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8th February 2024
Our water is under threat. A new global initiative wants to find solutions

By Isaac Phan Nay News, Climate Solutions Reporting, Urban Indigenous Communities in Ottawa February 5th 2024

As climate change threatens global water systems, a new research initiative aims to leverage Indigenous expertise to manage cross-border water resources.

Climate change puts people’s access to water in jeopardy. Extreme weather events like floods and droughts are becoming more frequent and extreme, damaging infrastructure and affecting water quality. Often, rivers, lakes and bodies of water affected by these crises cross international borders.

Now, researchers across North America are coming together to help communities adapt. The new Global Center for Understanding Climate Change Impacts on Transboundary Waters is a team co-led by researchers from the University of Michigan and McMaster University. The team will work with Indigenous people to protect bodies of water that cross international lines - starting with the Great Lakes.

Dawn Martin-Hill, a McMaster University researcher and member of the Six Nations of the Grand River, said for time immemorial, Indigenous people have known the environment is an important indicator of the health of the natural world.

“The environment is always a metric for wellness, which health researchers are just now beginning to grasp,” she said. “Water is precious. Water isn't just water, the way the West looks at it as a resource… It impacts our lives in every conceivable way.”

Last year, the National Science Foundation Global Centres — an initiative of science authorities from Canada, Australia, the U.K. and the U.S. — granted the research team $3.75 million in funding. The centre launched in January. Gail Krantzberg, a McMaster University engineering and public policy professor and centre co-lead, said the group will research how to make communities more resilient to climate change.

“Our aim is to improve our understanding of how severe storm events are going to affect [the Great Lakes],” she said. “It's a blend of advancing new science, fine-tuning models, working with communities to understand their needs and then getting our scientists and engineers to address their needs.”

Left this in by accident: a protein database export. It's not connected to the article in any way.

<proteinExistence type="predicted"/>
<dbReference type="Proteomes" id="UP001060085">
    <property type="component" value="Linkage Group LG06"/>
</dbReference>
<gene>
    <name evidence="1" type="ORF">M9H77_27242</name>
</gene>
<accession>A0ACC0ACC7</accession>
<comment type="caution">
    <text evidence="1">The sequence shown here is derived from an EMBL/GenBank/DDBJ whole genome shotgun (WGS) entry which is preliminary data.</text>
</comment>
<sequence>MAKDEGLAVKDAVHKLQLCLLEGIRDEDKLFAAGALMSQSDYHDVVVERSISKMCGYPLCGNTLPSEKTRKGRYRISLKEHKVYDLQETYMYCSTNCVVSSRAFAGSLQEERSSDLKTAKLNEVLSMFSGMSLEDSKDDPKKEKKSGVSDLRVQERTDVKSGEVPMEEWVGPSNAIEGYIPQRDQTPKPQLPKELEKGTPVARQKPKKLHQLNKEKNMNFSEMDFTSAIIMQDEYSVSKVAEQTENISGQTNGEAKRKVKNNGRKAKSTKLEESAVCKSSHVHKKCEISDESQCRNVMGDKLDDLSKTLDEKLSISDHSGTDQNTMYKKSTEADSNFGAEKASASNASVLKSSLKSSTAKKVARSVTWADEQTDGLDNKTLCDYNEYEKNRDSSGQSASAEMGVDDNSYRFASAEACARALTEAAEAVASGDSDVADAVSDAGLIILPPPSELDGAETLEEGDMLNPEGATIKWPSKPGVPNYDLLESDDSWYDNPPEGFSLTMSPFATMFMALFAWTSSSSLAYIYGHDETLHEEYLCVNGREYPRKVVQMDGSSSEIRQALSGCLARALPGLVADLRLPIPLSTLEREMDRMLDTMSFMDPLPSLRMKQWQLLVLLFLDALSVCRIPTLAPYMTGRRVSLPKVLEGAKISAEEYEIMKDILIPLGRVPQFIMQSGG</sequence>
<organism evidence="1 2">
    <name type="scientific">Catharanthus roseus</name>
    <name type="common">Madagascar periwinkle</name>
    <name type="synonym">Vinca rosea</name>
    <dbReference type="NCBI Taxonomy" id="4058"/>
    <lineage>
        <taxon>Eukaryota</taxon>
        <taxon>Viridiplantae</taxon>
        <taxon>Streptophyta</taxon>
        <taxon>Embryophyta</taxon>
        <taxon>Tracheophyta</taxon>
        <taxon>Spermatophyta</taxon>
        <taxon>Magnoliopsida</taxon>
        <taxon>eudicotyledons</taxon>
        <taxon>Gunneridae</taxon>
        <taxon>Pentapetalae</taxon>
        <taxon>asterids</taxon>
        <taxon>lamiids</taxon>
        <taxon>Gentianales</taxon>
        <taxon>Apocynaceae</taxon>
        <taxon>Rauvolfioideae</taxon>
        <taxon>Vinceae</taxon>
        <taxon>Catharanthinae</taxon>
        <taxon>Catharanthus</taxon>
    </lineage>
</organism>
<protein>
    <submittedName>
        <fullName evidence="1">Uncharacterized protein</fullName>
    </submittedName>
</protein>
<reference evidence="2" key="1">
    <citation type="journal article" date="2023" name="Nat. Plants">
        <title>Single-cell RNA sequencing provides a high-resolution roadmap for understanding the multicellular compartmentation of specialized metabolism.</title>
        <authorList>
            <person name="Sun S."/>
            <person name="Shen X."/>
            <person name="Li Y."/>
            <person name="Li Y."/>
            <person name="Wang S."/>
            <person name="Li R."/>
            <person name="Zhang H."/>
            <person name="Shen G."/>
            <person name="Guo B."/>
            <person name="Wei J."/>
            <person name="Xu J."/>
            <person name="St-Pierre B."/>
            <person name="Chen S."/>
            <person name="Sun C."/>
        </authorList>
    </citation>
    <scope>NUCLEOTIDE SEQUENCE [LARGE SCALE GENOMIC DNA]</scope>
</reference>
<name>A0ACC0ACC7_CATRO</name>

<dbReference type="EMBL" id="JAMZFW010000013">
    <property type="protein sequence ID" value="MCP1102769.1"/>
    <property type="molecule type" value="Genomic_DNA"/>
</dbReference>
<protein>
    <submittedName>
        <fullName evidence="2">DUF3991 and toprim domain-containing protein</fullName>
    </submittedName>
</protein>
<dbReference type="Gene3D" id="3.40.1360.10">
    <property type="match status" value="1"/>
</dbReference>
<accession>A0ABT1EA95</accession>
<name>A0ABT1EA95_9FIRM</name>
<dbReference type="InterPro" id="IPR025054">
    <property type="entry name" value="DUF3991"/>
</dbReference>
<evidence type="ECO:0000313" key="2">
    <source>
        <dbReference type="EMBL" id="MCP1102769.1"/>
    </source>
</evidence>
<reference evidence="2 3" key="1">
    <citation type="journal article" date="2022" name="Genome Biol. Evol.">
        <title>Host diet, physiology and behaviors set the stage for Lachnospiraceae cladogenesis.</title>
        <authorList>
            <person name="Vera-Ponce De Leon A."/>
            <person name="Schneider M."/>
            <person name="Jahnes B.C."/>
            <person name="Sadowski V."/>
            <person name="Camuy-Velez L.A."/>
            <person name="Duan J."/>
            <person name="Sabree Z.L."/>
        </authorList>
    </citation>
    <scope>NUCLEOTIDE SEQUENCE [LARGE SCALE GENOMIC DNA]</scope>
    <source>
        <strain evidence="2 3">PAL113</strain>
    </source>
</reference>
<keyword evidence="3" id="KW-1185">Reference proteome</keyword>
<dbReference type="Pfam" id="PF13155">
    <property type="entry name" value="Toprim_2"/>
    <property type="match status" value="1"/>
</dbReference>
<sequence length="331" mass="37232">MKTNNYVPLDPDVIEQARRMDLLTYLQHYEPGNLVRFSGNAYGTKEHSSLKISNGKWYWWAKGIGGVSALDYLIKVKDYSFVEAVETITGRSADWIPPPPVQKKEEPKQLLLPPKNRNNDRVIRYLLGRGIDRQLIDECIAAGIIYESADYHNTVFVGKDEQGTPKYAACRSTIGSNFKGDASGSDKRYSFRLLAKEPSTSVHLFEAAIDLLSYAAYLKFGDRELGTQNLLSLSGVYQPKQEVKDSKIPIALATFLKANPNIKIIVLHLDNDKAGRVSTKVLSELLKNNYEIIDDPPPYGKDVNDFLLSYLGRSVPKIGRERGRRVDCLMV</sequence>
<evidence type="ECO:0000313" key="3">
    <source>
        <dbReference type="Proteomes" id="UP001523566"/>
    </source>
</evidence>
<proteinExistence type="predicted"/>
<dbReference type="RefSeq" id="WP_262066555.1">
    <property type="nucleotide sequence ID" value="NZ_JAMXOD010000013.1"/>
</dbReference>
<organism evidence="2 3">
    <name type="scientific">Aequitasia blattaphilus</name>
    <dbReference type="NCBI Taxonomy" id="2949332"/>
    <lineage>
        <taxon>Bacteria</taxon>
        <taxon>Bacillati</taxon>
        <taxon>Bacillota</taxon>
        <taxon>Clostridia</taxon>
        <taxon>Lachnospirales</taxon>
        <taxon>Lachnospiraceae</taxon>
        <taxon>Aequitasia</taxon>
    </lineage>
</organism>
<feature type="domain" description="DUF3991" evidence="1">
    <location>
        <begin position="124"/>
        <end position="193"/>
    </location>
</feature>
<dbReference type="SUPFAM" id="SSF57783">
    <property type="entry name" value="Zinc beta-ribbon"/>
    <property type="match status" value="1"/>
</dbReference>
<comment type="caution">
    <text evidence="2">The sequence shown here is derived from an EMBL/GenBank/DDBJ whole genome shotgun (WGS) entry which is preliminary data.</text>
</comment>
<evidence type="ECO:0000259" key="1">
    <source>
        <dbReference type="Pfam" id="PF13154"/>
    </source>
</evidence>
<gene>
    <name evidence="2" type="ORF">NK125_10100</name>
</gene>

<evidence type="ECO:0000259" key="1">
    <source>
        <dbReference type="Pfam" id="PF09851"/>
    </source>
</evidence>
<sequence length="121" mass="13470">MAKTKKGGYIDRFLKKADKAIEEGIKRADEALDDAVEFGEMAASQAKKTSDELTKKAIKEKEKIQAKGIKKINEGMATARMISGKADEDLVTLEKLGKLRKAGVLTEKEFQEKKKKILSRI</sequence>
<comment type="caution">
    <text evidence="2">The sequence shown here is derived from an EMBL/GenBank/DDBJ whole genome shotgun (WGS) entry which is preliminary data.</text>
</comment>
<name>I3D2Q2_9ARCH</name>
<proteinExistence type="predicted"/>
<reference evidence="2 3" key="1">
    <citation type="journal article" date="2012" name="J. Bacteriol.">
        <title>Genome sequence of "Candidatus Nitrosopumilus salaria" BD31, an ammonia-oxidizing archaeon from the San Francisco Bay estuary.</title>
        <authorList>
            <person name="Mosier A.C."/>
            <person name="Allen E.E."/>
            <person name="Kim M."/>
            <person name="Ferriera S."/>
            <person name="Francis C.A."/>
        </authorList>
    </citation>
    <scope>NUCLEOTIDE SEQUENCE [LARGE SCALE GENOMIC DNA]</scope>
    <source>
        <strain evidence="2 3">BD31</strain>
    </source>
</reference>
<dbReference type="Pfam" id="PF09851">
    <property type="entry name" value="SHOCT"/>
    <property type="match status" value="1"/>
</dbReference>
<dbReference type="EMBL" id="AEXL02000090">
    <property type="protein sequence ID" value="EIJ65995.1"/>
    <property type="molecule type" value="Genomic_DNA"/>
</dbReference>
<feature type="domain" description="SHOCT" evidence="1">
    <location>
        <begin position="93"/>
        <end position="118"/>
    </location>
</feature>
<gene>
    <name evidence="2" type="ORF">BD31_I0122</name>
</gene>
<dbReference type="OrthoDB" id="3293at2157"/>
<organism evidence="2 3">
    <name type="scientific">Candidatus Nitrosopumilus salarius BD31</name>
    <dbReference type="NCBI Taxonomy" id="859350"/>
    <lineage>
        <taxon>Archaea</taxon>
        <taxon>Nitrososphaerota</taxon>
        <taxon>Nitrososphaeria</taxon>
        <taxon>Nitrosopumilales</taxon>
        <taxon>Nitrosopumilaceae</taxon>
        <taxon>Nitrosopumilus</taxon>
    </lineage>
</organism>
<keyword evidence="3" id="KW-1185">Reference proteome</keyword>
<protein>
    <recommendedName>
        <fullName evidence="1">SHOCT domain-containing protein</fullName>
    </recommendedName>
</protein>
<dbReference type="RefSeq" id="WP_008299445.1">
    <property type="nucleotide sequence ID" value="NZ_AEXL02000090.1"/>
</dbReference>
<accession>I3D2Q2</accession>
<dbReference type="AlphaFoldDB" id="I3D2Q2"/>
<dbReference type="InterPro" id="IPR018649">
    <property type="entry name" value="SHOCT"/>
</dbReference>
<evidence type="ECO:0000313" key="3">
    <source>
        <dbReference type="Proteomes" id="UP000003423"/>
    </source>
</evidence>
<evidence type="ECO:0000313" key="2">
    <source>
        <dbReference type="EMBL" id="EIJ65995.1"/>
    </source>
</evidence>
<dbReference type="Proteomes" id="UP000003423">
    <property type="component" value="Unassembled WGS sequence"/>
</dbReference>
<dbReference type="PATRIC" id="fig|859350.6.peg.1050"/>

The centre will be working closely with the Six Nations of the Grand River near Caledonia, Ont., and Red Lake Nation in Minnesota. Through previous research, Martin-Hill found that First Nations, Inuit and Métis groups often lack sensors to monitor the quality of their local water sources.

The University of Michigan and McMaster University have launched a new global centre for climate change that aims to incorporate Indigenous knowledge to address water crises across the world.
“There was no data. They don't have sensors for reserves,” she said. “I found that to be incredibly distressing.”

Martin-Hill said she expects to equip Indigenous communities with better gear to monitor water and find ways to make the resources climate-resilient. Martin-Hill hopes the research will help nations protect their water in a way that’s meaningful.

“[We will] be developing the centre so that more Indigenous people can better monitor and manage their water and do so in a way that allows them to fight for access to clean water,” she said.

Krantzberg said the centre will expand its research to other countries after focusing on climate resilience in Canada and the U.S. Martin-Hill added international collaboration practised by the new centre is critical to respond to climate-driven threats to water — especially when watersheds like the Great Lakes cross borders.

“We can do whatever we want on this side, but when they're not following any rules ... all the work to clean up the Great Lakes can be undone so quickly,” Martin-Hill said. “So governance and law are critical to the water discussion in every way.”

Isaac Phan Nay / Canada’s National Observer / Local Journalism Initiative